Mesenchymal stem cells suppress neuronal apoptosis and decrease IL-10 release via the TLR2/NFκB pathway in rats with hypoxic-ischemic brain damage
Molecular Brainvolume 8, Article number: 65 (2015)
Hypoxic–ischemic brain damage (HIBD) is a major cause of infant mortality and neurological disability in children. Many studies have demonstrated that mesenchymal stem cell (MSC) transplantation facilitates the restoration of the biological function of injured tissue following HIBD via immunomodulation. This study aimed to elucidate the mechanisms by which MSCs mediate immunomodulation via the key effectors Toll-like receptor 2 (TLR2) and interleukin-10 (IL-10).
We showed that TLR2 expression in the brain of HIBD rats was upregulated following HIBD and that MSC transplantation suppressed the expression of TLR2 and the release of IL-10, thereby alleviating the learning-memory deficits of HIBD rats. Following treatment with the specific TLR2 agonist Pam3CSK4 to activate TLR2, learning-memory function became further impaired, and the levels of nuclear factor kappa B (NFκB) and Bax expression and IL-10 release were significantly increased compared with those in HIBD rats that did not receive Pam3CSK4. In vitro, we found that MSC co-culture downregulated TLR2/NFκB signaling and repressed Bax expression and IL-10 secretion in oxygen and glucose deprivation (OGD)-injured adrenal pheochromocytoma (PC12) cells. Furthermore, NFκB and Bax expression and IL-10 release were enhanced following Pam3CSK4 treatment and were decreased following siTLR2 treatment in OGD-injured PC12 cells in the presence or absence of MSCs.
Our data indicate that TLR2 is involved in HIBD and that MSCs decrease apoptosis and improve learning-memory function in HIBD rats by suppressing the TLR2/NFκB signaling pathway via a feedback mechanism that reduces IL-10 release. These findings strongly suggest that MSC transplantation improves HIBD via the inhibition of the TLR2/NFκB pathway.
Perinatal hypoxic-ischemic brain damage (HIBD) is a major cause of neonatal death that occurs in three to five out of every 1000 live births . As many as 10 to 60 % of infants who experience HIBD die during the newborn period, and up to 25 % of the survivors of such injury exhibit a variety of serious neurological sequelae that decrease the quality of life of HIBD children and increase the economic and social burdens on their families [2, 3]. Because the pathogenesis of HIBD involves a series of complex processes [4, 5], it is unreasonable to expect any single intervention to provide a uniformly favorable outcome. Therefore, current therapeutic strategies typically focus on arresting the progression of one or more detrimental processes.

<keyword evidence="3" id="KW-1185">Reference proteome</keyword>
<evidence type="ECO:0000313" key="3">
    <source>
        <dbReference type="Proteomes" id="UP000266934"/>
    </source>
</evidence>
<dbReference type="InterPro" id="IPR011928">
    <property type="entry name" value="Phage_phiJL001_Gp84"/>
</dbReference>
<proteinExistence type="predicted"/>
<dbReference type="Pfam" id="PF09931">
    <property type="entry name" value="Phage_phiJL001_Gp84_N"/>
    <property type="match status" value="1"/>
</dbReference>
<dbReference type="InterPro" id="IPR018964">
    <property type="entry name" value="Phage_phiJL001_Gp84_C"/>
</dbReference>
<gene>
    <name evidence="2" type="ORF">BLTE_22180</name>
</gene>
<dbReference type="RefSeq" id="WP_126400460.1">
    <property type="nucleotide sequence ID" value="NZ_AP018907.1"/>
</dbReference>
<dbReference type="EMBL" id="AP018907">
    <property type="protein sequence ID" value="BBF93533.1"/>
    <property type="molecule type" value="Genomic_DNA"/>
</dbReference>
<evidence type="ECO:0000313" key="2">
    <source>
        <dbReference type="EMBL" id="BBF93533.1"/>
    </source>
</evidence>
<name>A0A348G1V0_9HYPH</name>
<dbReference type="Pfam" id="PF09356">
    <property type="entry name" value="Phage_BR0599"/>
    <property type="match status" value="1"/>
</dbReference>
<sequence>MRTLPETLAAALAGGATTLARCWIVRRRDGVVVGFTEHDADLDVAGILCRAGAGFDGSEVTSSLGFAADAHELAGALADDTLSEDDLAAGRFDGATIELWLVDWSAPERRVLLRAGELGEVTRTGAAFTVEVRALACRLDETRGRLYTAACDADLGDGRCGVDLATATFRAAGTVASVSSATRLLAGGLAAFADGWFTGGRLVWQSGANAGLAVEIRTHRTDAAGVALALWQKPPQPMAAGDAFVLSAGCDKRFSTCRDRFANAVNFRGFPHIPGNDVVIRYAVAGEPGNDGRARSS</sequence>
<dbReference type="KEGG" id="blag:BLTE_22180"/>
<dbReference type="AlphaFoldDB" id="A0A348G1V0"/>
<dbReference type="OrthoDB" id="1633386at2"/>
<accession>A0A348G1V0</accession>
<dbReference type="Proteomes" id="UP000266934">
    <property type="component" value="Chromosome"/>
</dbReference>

Based on developments from mesenchymal stem cell (MSC) studies, cell therapy has become a research focus for HIBD. Studies from several laboratories, including our own, have indicated that MSC treatment of ischemic brain injury provides beneficial effects [6–10]. In previous years, studies of MSC therapy for HIBD have focused on the multipotent differentiation properties of MSCs, with the aim of replacing the lost neurons and glial cells [11, 12]. However, administered MSCs cannot survive for long in the brains of recipients ; thus, increasing attention is being paid to their immunomodulatory functions in the injury microenvironment [14–16].
Toll-like receptors (TLRs) are transmembrane pattern recognition receptors (PRRs)  that form a family of innate immune system receptors that respond to pathogen-derived and tissue damage-related ligands . TLR2 is a TLR family member that is known to play an important role in ischemic brain damage . However, few studies have been performed to determine whether MSC transplantation regulates the TLR2 signaling pathway, thereby improving learning-memory function following HIBD.
The aims of the present study were to elucidate whether changes in the TLR2 expression level are associated with learning-memory function following HIBD and whether MSC transplantation regulates the TLR2 signaling pathway and promotes recovery from HIBD. First, we transplanted MSCs into HIBD rats and measured the changes in the TLR2 expression levels in the hippocampus. Next, we verified that TLR2 is an important factor in learning-memory function following HIBD using Pam3CSK4, which is a specific agonist of TLR2. Second, an oxygen-glucose deprivation (OGD) model was performed on adrenal pheochromocytoma (PC12) cells in vitro to simulate neuronal injury in HIBD rats in vivo to further confirm that TLR2 participates in MSC-mediated immunomodulation. Finally, we treated a co-culture system with Pam3CSK4 and siTLR2 to identify the mechanism underlying MSC-mediated neuroprotection via TLR2 signaling. Furthermore, we monitored the changes in the release of the cytokine interleukin (IL)-10 both in vivo and in vitro. This study might provide a new perspective revealing the immunomodulatory and neuroprotective properties of MSC therapy.
MSC transplantation decreased the TLR2 expression, thus improving the learning-memory function of neonatal rats following HIBD